The Abravanel, for example, maintains that Aharon’s sin lay in his involvement in the fashioning of the golden calf, while Moshe’s transgression consisted of expanding the mandate given to the spies prior to their entry into the land of Canaan. The actions of these great leaders were well-intentioned, the Abravanel argues, and yet in each case they inadvertently contributed to the national disasters that ensued. God therefore balances His responses carefully. To protect Moshe and Aharon’s reputation, He does not punish them immediately, together with those guilty of intentional rebellion. He instead waits for them to commit an intentional sin, however minor, and then punishes them for their original transgressions. When Moshe deviates from God’s commandment and strikes the rock, God seizes the opportunity to exact retribution upon these leaders for their previous, more substantial failings.
The vast majority of commentaries, however, find the clear testimony of the text incontrovertible. As noted above, God explicitly and repeatedly identifies the events at Mei Meriva as the source of His refusal to allow Moshe and Aharon to enter the land of Canaan.
Rashi reflects the position of these authorities when, commenting on the sentence “Because you did not believe in Me to sanctify Me in the eyes of the children of Israel, therefore you shall not bring this assembly to the land that I have given them,” he adamantly argues, “The text openly reveals that had it not been for this sin alone, they [Moshe and Aharon] would have entered the land.”
Clearly, something specific happens at Mei Meriva to seal the fate of these great leaders. The question, however, is what?
The rabbinic search for an answer gives rise to one of the most heated debates in biblical interpretation to this day.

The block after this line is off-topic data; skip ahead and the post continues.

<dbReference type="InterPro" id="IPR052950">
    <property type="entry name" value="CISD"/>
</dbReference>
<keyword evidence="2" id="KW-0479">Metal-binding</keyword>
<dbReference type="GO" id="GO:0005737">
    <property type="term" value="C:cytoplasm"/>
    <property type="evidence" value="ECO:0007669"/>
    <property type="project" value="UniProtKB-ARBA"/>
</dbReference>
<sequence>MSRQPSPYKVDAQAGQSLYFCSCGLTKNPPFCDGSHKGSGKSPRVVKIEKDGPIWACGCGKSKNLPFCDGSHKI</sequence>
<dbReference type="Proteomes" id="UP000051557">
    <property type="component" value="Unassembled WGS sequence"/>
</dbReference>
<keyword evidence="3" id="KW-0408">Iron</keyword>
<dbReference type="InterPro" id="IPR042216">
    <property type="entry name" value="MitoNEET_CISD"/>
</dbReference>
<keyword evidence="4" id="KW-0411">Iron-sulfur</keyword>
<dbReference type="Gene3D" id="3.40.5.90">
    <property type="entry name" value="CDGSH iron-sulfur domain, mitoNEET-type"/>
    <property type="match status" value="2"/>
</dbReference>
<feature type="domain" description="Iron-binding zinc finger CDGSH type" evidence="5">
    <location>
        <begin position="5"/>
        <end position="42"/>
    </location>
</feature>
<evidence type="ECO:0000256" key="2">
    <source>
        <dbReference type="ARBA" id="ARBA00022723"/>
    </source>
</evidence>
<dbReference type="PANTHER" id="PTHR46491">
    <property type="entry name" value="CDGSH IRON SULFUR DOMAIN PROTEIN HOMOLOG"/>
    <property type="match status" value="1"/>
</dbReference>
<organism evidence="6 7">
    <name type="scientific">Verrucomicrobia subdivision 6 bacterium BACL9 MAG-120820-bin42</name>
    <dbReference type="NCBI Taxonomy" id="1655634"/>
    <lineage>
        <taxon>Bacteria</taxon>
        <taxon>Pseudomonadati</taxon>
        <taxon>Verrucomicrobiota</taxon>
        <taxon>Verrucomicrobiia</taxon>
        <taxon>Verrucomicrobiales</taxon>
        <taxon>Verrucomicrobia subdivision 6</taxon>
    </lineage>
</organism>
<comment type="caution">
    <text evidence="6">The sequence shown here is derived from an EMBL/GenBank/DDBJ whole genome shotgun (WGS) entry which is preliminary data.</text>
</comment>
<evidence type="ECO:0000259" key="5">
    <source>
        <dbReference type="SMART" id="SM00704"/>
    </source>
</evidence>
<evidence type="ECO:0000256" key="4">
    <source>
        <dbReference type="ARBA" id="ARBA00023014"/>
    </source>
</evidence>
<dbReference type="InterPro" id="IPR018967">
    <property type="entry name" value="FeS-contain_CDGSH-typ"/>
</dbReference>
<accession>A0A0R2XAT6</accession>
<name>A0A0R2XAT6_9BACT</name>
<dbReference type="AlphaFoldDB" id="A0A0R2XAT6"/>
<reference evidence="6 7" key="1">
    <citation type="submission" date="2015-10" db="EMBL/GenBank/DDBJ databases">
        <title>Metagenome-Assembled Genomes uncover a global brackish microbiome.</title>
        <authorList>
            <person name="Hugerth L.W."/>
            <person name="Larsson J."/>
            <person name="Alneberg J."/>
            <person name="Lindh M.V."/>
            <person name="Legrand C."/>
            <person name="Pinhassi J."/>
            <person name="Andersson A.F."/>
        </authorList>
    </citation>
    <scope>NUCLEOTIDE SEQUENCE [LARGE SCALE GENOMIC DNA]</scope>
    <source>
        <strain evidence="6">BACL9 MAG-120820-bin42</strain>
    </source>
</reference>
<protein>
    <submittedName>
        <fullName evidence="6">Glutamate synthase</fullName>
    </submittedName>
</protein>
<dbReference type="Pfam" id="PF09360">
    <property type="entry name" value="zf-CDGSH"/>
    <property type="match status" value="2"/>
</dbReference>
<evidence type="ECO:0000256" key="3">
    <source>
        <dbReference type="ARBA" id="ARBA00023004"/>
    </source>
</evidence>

Building upon an earlier Midrashic source, Rashi chooses the most obvious explanation for Moshe’s sin. Moshe is punished for his failure to obey God’s explicit commandment. Commanded by God to speak to the rock, Moshe instead strikes the rock twice. This deviation from God’s instructions, although perhaps mitigated by circumstances, diminishes the sanctification of God’s name.
Had water rushed forth as a result of Moshe’s verbal command, the people would have concluded: If this rock, which neither speaks, hears, nor requires sustenance, fulfills the word of the Lord, how much more then should we!
Because Moshe does not follow God’s commandment to the letter, the Israelites lose an opportunity to glean a lesson critical to their developing relationship with God. Moshe thus fails to sanctify God’s name and loses his right to enter the land of Canaan.
While agreeing with Rashi’s contention that Moshe’s failure lies in striking rather than speaking to the rock, numerous other commentaries offer alternative insights into the significance of that failure.
The Rashbam, for example, defends Moshe’s misstep as resulting from a logical misunderstanding of God’s intent. Because God specifically instructs him to “take the staff,” Moshe assumes that he is meant to strike the rock, as he had been commanded to do under similar circumstances, years earlier, at Refidim.10 Despite the inadvertent nature of Moshe’s actions, God nevertheless punishes him severely because, as the Talmud notes, “God is exacting with those nearest to Him to the point of a hair’s breadth.”